So far this year, artistic director Douglas McNabney has shown impeccable judgment in his choice of performers for the seventh Toronto Summer Music Festival.
This week, the focus is on great works from the chamber music canon, in various permutations of instruments. There isn’t a dodgy choice in the lot.
One of this week’s special guests is Scott St. John, who could once be regularly seen wandering our streets, violin case in hand. He has escaped from his St. Lawrence Quartet-mates for a few weeks to reacquaint himself with his old hometown.
Besides evening concerts, the festival offers free concerts at noon featuring mentors and students on Wednesday at the North York Public Library and Thursday at the Church of the Redeemer (corner of Avenue Rd and Bloor St).
Tuesday: The Zukerman Chamber Players (led by National Arts Centre Orchestra music director, violinist Pinchas Zukerman) arrive bearing two meaty piano quintets, by Robert Schumann and Dmitri Shostakovich. Their pianist is the indomitable Angela Cheng. Koerner Hall, 7:30 p.m.
Wednesday: London’s Wigmore Hall loves them so much, it made the Vienna Piano Trio their ensemble in residence last season. Since 2006, they have also been residents at the Mozartsaal at the Konzerthaus in Vienna. Violinist Wolfgang Redik, cellist Matthias Gredler and pianist Stefan Mendl should do their hometown proud in a programme of trios by Joseph Haydn, Johannes Brahms and Robert Schumann. Walter Hall, 7:30 p.m.
Thursday: Scott St. John joins Toronto musical heroes, the Grypon Trio and violist Steven Dann, for a sweet, emotionally rich Bohemian programme of pieces by Antonin Dvorák and Bedrich Smetana. Koerner Hall, 7:30 p.m.
Friday: Bringing together soloists who don’t play together regularly often produces particularly intense performances. This would suit the Sextet No. 1 by Johannes Brahms and Peter Ilyitch Tchaikovsky’s Souvenir de Florence very nicely. The soloists in question are violinists St. John, Mark Fewer, violists Dann and Sharon Wei, and cellists Shauna Rolston and Mathias Gredler. Walter Hall, 7:30 p.m.
Saturday: The two “mentors and fellows” concerts include the high-powered soloists from the week’s musical candybox. Walter Hall, 4 p.m & 7:30 p.m.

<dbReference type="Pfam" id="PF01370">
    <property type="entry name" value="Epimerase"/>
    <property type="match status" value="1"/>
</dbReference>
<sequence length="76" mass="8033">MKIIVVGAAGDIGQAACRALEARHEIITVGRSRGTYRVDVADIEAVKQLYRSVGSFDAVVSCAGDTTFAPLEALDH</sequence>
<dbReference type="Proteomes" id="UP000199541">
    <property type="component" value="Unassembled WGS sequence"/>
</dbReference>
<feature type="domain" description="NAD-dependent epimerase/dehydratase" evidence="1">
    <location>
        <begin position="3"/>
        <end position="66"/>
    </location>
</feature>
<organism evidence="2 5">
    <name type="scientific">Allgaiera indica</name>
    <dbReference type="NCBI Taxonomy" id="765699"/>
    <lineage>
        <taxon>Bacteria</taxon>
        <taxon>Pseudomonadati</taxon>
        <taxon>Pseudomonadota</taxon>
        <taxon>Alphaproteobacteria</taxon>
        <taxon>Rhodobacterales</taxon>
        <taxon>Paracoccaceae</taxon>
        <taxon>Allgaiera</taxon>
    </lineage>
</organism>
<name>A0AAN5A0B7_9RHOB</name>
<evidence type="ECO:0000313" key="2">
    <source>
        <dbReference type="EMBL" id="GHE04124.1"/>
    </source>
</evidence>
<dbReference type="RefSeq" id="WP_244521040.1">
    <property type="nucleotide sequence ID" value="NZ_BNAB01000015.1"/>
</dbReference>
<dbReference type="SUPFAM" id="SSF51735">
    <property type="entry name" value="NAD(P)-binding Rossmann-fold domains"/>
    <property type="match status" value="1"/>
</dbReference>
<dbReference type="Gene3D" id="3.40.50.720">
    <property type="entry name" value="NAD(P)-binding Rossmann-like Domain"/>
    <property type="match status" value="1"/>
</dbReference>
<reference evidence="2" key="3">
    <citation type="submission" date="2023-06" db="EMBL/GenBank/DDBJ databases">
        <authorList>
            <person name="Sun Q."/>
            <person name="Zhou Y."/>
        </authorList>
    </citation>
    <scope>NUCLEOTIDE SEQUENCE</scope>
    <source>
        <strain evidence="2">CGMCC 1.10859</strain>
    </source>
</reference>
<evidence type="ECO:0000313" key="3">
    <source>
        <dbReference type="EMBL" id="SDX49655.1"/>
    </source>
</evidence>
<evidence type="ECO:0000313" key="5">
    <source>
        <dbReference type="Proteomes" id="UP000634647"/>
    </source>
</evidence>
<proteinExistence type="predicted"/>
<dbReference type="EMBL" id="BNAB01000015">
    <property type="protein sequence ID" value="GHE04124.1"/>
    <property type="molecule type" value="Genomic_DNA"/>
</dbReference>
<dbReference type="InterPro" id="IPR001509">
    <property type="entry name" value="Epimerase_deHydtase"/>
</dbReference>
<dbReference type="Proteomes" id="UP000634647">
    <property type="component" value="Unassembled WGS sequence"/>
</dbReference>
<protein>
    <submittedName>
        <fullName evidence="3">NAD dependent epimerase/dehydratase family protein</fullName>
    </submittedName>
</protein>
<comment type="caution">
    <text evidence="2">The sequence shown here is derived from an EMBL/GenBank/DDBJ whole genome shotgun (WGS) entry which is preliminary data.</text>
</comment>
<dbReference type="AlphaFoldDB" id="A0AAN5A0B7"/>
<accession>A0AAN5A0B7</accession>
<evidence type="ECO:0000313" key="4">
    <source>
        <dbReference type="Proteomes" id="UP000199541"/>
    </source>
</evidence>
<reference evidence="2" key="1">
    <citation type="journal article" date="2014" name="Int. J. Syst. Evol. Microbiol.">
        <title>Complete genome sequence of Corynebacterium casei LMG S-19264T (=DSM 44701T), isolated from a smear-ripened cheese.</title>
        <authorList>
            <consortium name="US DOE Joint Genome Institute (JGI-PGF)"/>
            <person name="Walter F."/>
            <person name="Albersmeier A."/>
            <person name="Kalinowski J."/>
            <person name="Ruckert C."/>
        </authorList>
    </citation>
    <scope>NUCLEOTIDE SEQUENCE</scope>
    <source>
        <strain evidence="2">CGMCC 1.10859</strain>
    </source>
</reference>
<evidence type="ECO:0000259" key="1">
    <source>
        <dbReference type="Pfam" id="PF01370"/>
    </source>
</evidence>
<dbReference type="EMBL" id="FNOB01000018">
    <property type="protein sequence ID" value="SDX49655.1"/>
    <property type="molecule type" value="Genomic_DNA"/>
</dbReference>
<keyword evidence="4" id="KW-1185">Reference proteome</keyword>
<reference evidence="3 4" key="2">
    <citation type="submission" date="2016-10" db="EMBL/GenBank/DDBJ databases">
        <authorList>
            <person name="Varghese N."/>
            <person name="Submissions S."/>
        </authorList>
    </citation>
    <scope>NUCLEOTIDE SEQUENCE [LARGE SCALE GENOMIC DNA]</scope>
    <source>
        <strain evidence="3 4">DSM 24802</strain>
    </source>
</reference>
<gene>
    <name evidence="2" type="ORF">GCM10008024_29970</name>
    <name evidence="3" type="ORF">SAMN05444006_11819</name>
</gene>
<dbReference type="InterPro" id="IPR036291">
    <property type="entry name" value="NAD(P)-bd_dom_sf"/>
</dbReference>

For all the details on Toronto Summer Music Festival concerts as well as lectures and masterclasses, click here.
Monday at Music Niagara: Pianist Leslie Kinton leads a fascinating lecture-recital on Dvorák’s Op. 81 Piano Quintet. He is joined by the festival’s resident Gould String Quartet (headed by festival artistic director and Toronto Symphony Orchestra first violin, Atis Bankas). St Mark’s Anglican Church, 7:30 p.m. Details here.
Tuesday at Westben: Joel Quarrington continues to remind us that not all of the world’s great double-bass players gravitate to jazz. He presents a substantial and engaging programme of solo music that includes pieces by Schumann, Brahms, Sergei Rachmaninov and Erich Korngold. Festival Barn, 7 p.m. Details here.
Wednesday at Festival of the Sound: Artistic director James Campbell has a knack for programming an entire day, so that one wants to arrive for the opening concert at noon and stay right through to the end of the evening. Today’s riches include: a concert of new music that demonstrates how sound and colour work together, featuring brilliant young Canadian composer-pianist Dinuk Wijeratne, who is visiting from Halifax, at noon. At 2:30 pianist Jamie Parker presents a gorgeous, full-length recital. At 7:30, the wonderful pianist Martin Roscoe teams up with the New Zealand String Quartet in a compelling programme featuring the music of Ludwig van Beethoven, Johannes Brahms and Samuel Barber. All concerts take place at the Charles W. Stockey Centre for the Performing Arts in Parry Sound. Details here.
Thursday at Elora Festival: The hottest thing in Early Music these days is New York Polyphony, an a cappella male quartet with a love of the music of the Renaissance. Don’t take my word for it; listen to their performance of Palestrina’s setting of Sicut cervus, recorded at the Church of St Mary-the-Virgin in New York City recently. St John’s Church, 8 p.m. Details here. (The quartet also sings for Music Niagara at St Mark’s Church on Saturday at 8 p.m.)
J.S. Bach’s Art of the Fugue: Continuing its homage to the legacy of Glenn Gould in Stratford, the theatre town’s summer music festival presents three wonderful young organists over three consecutive days to take listeners through J.S. Bach’s life summary for the keyboard. 11:15 a.m. on Thursday, Friday and Saturday, at St James’ Church. Details here.
Sunday at Elora Festival: Toronto’s Larry Beckwith, who led a gorgeous concert performance of Henry Purcell’s opera Dido & Aeneas at the Sharon Temple in June, tries it again in Elora, with a different cast of singers. It’s pretty much guaranteed to be a treat. Gambrel Barn, 2 p.m. Details here.
Driving notes: Keep in mind that there is construction on just about every road leading in and out of Toronto this summer, so check your route to make sure your driving time really is what you think it should be.